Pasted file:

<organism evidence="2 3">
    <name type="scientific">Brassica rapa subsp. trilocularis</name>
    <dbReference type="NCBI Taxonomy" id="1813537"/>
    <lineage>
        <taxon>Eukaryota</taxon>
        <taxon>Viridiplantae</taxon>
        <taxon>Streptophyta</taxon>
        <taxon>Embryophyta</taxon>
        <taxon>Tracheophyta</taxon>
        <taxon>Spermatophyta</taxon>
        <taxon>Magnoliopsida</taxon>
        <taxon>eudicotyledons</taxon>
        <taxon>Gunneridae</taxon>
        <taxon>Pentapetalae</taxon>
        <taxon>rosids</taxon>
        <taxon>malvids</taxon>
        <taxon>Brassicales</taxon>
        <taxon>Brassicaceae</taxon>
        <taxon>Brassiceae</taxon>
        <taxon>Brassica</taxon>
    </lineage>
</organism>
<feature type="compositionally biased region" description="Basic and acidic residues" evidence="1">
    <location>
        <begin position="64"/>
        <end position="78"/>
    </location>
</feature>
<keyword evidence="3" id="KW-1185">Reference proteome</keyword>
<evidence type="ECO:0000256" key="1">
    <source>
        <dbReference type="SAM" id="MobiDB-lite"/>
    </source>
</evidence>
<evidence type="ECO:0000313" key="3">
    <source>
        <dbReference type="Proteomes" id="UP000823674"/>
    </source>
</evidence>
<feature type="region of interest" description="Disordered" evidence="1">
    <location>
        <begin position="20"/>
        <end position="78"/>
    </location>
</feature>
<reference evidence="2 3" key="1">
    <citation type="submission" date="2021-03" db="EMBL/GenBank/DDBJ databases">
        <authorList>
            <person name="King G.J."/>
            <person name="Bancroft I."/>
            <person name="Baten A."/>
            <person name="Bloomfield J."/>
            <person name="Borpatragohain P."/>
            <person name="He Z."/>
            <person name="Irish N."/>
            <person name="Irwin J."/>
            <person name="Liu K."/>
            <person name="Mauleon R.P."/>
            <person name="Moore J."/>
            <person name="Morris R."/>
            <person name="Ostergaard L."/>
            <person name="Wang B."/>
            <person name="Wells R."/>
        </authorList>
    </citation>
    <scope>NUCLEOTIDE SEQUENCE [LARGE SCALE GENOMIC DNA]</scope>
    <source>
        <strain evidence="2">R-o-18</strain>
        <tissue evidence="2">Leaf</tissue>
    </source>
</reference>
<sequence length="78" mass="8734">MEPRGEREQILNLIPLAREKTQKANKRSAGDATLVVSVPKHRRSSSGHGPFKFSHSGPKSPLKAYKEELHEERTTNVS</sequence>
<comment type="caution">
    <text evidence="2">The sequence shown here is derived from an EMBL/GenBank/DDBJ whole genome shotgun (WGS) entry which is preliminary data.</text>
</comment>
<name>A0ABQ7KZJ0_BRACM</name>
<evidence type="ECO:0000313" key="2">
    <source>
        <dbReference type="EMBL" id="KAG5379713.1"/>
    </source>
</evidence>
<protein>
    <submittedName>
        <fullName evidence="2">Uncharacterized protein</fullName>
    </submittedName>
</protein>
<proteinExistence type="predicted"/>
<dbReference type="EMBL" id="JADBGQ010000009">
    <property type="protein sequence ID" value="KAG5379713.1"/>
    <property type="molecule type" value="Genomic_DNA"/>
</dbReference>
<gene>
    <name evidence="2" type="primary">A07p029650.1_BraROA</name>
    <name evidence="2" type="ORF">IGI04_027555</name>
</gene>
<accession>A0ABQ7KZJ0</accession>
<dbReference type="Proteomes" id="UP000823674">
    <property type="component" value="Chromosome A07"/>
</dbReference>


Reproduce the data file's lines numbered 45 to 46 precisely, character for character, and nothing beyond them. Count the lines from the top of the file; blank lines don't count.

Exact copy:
</feature>
<reference evidence="2 3" key="1">